Introduction to Blog

I launched the website and the Blog after having spoken to government officials, political analysts and security experts specializing in South Asian affairs from three continents. The feedback was uniformly consistent. The bottom line is that when Kashmiris are suffering and the world has its own set of priorities, we need to find ways to help each other. We must be realistic, go beyond polemics and demagoguery, and propose innovative ideas that will bring peace, justice and prosperity in all of Jammu and Kashmir.

The author had two reasons to create this blog. First, it was to address the question that was being asked repeatedly, especially, by journalists and other observers in the U.S., U.K., and Canada, inquiring whether the Kashmiri society was concerned about social, cultural and environmental challenges in the valley given that only political upheaval and violence were reported or highlighted by media.

Second, the author has covered the entire spectrum of societal issues and challenges facing Kashmiri people over an 8-year period with the exception of politics given that politics gets all the exposure at the expense of REAL CHALLENGES that will likely result in irreversible degradation in the quality of life and the standard of living for future generations of Kashmiris to come.

The author stopped adding additional material to the Blog once it was felt that most, if not all, concerns, challenges and issues facing the Kashmiri society are cataloged in the Blog. There are over 1900 entries in the Blog and most commentaries include short biographical sketches of authors to bring readers close to the essence of Kashmir. Unfortunately, the 8-year assessment also indicates that neither Kashmiri civil society, nor intellectuals or political leadership have any inclination or enthusiasm in pursuing issues that do not coincide with their vested political agendas. What it means for the future of Kashmiri children and their children is unfathomable. But the evidence is all laid out.

This Blog is a reality check on Kashmir. It is a historical record of how Kashmir lost its way.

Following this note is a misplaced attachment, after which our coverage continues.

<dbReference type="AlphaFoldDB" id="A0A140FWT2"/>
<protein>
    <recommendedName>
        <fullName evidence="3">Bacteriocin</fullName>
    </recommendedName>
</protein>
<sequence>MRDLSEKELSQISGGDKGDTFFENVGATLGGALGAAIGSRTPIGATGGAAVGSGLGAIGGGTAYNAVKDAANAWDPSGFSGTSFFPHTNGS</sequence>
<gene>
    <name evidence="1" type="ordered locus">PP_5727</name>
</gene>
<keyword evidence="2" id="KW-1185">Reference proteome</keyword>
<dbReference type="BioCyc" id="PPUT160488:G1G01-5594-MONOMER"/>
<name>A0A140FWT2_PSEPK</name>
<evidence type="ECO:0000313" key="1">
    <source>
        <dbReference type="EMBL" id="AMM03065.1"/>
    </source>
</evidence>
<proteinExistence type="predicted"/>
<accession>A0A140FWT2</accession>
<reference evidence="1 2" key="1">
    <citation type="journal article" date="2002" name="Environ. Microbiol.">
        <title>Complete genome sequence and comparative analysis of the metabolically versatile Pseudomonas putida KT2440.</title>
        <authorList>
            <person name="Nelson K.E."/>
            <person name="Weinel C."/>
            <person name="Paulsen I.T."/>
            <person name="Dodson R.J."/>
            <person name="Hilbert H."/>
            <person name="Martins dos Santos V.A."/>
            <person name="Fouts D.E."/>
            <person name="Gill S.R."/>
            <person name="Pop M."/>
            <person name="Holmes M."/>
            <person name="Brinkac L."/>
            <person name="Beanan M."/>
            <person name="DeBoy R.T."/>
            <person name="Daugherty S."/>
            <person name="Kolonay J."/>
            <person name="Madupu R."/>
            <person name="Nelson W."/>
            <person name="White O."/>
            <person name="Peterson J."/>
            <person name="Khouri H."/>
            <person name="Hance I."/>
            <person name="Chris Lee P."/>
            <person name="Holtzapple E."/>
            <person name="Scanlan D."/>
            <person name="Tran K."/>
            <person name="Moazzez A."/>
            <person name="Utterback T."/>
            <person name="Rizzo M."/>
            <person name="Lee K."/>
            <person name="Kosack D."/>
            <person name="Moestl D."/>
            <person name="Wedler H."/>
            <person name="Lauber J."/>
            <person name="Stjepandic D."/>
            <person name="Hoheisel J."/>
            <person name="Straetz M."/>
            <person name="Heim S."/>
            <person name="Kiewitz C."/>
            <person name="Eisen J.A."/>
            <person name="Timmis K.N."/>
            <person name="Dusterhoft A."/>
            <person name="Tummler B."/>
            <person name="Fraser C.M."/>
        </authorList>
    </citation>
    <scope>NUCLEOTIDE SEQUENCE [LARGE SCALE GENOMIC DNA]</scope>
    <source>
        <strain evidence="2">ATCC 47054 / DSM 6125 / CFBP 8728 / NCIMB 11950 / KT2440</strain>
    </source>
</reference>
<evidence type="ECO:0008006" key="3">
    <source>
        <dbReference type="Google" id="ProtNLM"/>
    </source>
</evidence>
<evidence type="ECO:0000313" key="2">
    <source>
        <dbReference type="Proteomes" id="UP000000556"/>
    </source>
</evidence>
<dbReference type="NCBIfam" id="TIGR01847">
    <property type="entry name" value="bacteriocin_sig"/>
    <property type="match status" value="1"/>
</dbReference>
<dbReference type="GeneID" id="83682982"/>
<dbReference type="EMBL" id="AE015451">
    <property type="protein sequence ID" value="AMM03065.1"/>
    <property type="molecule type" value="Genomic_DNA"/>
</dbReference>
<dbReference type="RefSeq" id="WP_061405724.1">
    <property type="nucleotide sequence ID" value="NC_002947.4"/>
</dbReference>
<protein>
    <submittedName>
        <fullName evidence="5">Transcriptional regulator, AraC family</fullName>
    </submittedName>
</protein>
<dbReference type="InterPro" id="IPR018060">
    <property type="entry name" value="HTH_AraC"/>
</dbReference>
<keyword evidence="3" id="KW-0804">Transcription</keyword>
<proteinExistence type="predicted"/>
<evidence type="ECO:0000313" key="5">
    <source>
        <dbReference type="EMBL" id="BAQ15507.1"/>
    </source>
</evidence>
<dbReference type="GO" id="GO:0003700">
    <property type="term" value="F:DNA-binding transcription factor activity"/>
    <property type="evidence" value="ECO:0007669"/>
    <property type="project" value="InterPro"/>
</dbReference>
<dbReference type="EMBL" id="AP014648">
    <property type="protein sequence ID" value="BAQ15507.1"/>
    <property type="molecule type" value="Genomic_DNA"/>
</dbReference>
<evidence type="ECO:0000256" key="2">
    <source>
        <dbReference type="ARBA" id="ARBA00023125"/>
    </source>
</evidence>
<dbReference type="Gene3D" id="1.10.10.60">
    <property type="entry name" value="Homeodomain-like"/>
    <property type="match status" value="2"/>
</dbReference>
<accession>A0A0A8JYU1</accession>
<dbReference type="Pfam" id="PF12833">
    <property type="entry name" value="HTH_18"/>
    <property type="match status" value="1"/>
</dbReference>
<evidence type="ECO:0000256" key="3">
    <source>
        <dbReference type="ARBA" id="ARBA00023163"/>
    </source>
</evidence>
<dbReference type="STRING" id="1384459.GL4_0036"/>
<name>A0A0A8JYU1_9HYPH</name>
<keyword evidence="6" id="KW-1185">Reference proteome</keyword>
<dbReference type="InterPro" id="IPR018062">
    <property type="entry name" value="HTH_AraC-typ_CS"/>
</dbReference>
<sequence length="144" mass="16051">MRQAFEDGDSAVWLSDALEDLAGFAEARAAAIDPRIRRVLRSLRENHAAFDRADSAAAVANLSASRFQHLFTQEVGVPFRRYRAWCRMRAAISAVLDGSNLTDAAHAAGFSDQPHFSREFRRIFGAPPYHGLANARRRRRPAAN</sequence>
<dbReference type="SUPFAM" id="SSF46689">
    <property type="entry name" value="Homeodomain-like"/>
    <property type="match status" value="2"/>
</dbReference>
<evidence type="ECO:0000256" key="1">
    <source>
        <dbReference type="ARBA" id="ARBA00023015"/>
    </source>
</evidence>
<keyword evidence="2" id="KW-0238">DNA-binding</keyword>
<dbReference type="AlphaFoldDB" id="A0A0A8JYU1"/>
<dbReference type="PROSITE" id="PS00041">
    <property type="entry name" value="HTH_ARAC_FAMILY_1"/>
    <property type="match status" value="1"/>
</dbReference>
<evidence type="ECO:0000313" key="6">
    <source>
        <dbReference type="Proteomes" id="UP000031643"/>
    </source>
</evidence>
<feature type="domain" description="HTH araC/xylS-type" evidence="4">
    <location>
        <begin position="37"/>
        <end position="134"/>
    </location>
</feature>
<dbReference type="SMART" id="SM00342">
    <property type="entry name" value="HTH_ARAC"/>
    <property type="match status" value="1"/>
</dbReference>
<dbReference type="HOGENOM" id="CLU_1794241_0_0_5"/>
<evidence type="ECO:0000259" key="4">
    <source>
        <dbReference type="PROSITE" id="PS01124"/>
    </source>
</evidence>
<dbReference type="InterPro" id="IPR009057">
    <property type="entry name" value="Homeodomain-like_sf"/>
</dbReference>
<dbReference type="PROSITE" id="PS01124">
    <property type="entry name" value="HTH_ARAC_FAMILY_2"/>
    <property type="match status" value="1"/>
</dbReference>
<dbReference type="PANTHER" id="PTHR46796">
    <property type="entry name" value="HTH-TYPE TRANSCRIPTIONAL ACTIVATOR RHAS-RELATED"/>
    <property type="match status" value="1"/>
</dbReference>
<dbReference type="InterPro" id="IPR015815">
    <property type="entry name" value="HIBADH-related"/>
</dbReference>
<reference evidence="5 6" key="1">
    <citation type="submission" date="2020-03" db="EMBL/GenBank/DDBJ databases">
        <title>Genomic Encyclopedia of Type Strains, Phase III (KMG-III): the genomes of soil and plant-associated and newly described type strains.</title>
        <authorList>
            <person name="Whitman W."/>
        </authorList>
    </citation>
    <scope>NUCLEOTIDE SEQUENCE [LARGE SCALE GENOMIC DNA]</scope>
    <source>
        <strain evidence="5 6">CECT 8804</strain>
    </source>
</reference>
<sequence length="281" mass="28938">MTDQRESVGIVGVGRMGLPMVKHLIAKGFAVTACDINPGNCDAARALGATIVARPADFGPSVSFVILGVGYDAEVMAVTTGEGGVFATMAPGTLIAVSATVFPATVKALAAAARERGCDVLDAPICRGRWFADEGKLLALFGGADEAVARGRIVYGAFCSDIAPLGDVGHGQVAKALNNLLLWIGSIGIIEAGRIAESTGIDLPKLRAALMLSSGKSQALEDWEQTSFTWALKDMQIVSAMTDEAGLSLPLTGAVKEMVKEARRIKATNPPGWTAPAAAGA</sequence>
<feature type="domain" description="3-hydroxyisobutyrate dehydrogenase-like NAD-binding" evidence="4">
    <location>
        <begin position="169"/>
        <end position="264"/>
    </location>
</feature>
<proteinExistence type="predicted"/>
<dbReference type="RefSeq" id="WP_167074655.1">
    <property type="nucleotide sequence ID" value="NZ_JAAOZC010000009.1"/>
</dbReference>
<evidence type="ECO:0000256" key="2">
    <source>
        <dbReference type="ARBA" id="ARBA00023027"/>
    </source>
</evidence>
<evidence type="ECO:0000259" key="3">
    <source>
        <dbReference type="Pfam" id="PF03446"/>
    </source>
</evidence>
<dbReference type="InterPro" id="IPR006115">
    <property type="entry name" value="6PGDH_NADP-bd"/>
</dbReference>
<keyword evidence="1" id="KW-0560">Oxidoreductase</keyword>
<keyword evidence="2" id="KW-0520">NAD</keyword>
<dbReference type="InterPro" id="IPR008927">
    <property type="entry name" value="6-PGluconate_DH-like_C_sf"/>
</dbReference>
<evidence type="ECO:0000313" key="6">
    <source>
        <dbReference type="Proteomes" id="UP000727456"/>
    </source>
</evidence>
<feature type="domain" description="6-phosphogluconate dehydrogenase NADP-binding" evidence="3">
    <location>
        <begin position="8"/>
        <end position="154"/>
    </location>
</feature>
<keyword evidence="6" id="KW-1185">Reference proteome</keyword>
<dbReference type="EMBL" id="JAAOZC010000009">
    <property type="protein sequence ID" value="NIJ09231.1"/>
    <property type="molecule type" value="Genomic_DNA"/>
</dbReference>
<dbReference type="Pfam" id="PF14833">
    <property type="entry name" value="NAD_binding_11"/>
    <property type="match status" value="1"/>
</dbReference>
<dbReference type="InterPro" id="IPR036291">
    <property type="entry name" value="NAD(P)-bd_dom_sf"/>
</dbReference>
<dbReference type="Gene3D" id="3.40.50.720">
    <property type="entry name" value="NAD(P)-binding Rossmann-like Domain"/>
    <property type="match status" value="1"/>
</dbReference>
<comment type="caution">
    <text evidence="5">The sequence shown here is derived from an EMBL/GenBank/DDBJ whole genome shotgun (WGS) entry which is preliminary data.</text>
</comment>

Vijay Sazawal, Ph.D.

Sunday, November 14, 2010

Cause and Effect

Will Kashmiri Pandits return? No amount of rhetoric will work until and unless the State Government does not create political and economic space to give them a level playing field for survival

Supreme Court Calls for ATR on Migrant Kashmiri Pandits

Legal Correspondent (The Hindu)

NEW DELHI: The Supreme Court on Monday asked the Centre to file an action taken report on housing, employment and payment of cash compensation to Kashmiri Pandits who were forced to leave their land.

A Bench of Chief Justice S.H. Kapadia and Justices K.S. Radhakrishnan and Swatanter Kumar gave this direction on a public interest petition seeking a White Paper on the plight of Kashmiri Pandits living here and in other parts of the country.

The petition by the All-India Kashmiri Samaj and others wanted the displaced Kashmiris involved in all future meetings, negotiations and agreements being entered into by the government concerning the Kashmir Valley. It said the Kashmiri Pandits should be declared internally displaced persons as per the principles laid down by the United Nations General Assembly.

Taking into consideration the petitioner's plea, the Chief Justice asked Additional Solicitor-General Indira Jaising to associate leaders of the Kashmiri migrants and file the action taken report in four weeks.

Earlier, the ASG said Rs.7.5 lakh was being given as compensation to those whose houses were completely destroyed and to those who were willing to return to the Valley and wanted to construct a house; and Rs.2 lakh for those whose houses were partly destroyed.

Also, Prime Minister Manmohan Singh, during his visit to the Valley, had announced a relief package of Rs.1,600 for each migrant Pandit family. The monthly compensation per family staying in Delhi had been raised from Rs. 4,000 to Rs. 6,000. However, senior counsel S.L. Ganju, appearing for the petitioner, said only Rs. 4,000 was still being given. Ultimately, these migrants had to return to the Valley, and for this, they had to be involved in the consultation process.

Moreover, though about 2,000 people were killed during 1989 when the Pandits were forced to leave the Valley, there was not a single prosecution.

The CJI told counsel: “First we will concentrate on the economic issue and then we will consider other issues. We are not concerned with politics, keep politics out.” (9 November 2010)

No Migrant Family Returned to Valley: GOI

New Delhi: The Government of India Tuesday said that no migrant family has returned to the Kashmir valley.

“No family (migrant) has returned to the Valley and it is not possible to indicate any time line for the same,” Minister of State for Home Ajay Maken said in a written reply to Lok Sabha.
Maken said nearly 59,000 families are reported to have migrated from Kashmir following the outbreak of militancy in the 1990s and none of them has returned to the Valley till now.
“Due to the onset of militancy in the 1990’s, 58,697 families are reported to have migrated from the Valley and are temporarily settled in Jammu, Delhi and other parts of the country,” he said.
Giving details of the various measures taken for rehabilitation of Kashmiri migrants, he said 200 flats have been constructed at Sheikpora in Budgam district.

Two model clusters in Matttan and Kheer Bhavani containing temporary shelters for Kashmiri migrants have 18 flats and 100 one-room tenements respectively, Maken said

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